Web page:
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Project "Free Jeep" a.k.a Project "FJ" - part #10
 
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(11/28/06) So, continuing on with the axle tear down, I have ordered up all the new parts and have started to tear down the rest of the axle. NOTE: Apparently the battery was running low on the camera, so a few of the pictures are fuzzy and I apologize. I will try to update them with pictures from the other side of the axle when I tear it down. This last teardown took a bit longer as I will explain in the coming paragraphs, so I didn't get a change to do the passenger side yet.

So, this write-up starts off with basically needing to disassemble the entire side of the axle from the hub all the way to the housing itself. Through the tear-down, lots of tools are necessary to get this thing apart, some even specialty tools that if you haven't done this before, you need to get or you will be tearing your hair out.
 
 
There are 5 hub bolts holding the locking part of the hub onto the hub of the rotor. These were held in with thread lock, so you need to lock the rotor from spinning when trying to get the bolts out. I stuck a screwdriver in the rotor and it braced itself against the caliper mount, it worked, can't complain.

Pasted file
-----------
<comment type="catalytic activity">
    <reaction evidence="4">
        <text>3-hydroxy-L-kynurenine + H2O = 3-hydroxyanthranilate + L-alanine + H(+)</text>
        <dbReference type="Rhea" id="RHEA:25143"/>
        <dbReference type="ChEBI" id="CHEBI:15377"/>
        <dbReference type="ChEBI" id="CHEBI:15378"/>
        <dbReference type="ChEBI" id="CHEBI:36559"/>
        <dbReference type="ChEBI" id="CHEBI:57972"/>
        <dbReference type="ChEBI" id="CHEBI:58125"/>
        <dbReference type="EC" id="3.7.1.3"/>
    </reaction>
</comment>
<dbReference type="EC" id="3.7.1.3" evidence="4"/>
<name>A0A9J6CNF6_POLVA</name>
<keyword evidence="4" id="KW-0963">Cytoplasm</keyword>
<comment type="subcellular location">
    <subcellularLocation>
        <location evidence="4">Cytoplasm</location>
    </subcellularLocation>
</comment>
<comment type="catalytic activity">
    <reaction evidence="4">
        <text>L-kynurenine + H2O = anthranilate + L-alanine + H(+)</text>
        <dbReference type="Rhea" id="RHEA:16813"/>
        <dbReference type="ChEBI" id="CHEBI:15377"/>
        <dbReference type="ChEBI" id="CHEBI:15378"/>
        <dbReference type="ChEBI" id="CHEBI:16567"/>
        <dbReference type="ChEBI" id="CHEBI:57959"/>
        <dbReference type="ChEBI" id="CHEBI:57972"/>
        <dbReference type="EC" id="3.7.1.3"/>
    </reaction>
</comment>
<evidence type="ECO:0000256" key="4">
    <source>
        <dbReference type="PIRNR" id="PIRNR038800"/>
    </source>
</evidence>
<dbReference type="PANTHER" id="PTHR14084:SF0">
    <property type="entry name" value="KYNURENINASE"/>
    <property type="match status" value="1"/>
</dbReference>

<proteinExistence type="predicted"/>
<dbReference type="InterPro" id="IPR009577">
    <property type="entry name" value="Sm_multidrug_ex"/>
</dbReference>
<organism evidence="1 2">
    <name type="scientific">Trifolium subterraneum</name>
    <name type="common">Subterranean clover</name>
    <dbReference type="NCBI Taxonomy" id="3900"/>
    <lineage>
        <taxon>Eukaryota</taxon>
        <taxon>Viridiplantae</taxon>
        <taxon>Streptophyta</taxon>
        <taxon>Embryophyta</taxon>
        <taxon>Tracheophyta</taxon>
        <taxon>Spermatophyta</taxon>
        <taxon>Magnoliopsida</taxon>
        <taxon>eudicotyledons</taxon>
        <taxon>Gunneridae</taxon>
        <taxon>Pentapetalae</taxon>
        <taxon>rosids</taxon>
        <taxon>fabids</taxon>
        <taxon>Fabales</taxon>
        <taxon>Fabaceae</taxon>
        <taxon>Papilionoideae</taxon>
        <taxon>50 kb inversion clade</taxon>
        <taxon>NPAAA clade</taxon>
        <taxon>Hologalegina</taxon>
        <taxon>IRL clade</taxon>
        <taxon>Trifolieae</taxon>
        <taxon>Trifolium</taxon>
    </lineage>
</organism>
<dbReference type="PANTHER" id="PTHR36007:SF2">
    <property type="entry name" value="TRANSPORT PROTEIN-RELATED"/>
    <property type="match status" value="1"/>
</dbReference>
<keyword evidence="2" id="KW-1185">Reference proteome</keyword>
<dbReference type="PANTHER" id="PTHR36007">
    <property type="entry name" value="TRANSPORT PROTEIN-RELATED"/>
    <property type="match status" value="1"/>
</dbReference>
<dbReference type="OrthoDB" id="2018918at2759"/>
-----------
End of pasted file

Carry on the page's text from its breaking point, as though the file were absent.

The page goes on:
Once the bolts were out, the cap slides off. I had it in 2-wheel drive, but I don't think it matters. With the hub removed, you can see the snap ring that holds the whole mechanism on. With a pair of snap ring pliers, remove the snap ring and slide off the internal hug assembly. NOTE: I put all of these parts back in the way they came out, so you can see now they go back together. You don't have to do this; it just makes it easier for me. Also, I put them on the bench, out of the way of feet and swinging implements. Snap ring pliers can be purchased at any hardware store. If you don't want to use them, you can use some pliers and a screwdriver to get it off.
 
 
Next is another special tool I told you about. Holding the rotor onto the spindle are 2 hex nuts and 2 washers. The outer most washer has a part that is bent over the hex nut causing it to stay put. You have to bend this tab, use the special sized socket, remove the first nut, then the washer, then the second nut, and then the last washer. They have groves in them as well to slide along the spindle. I used a magnet to remove the washers, as it was easier to get them out with all the grease that was on them.

With all the nuts and washers out, the whole rotor/hub assembly should just slide right off. Sometimes it needs a little tap with the hammer. In this case, it slid right off. Something to note that was good was that there was a lot of grease still inside the bearings, inside the rotor/hub assembly and as well on the spindle. This is a good sign even though it is messy. You may also notice that the rotors are rusty, but actually could probably be turned down and used again. I am going to replace everything for this build, but it is worth a shot to take them down to a Midas or someplace that turns rotors and see what they can do for you. New ones run about $20.00 each, so for this build-up I will go with new ones.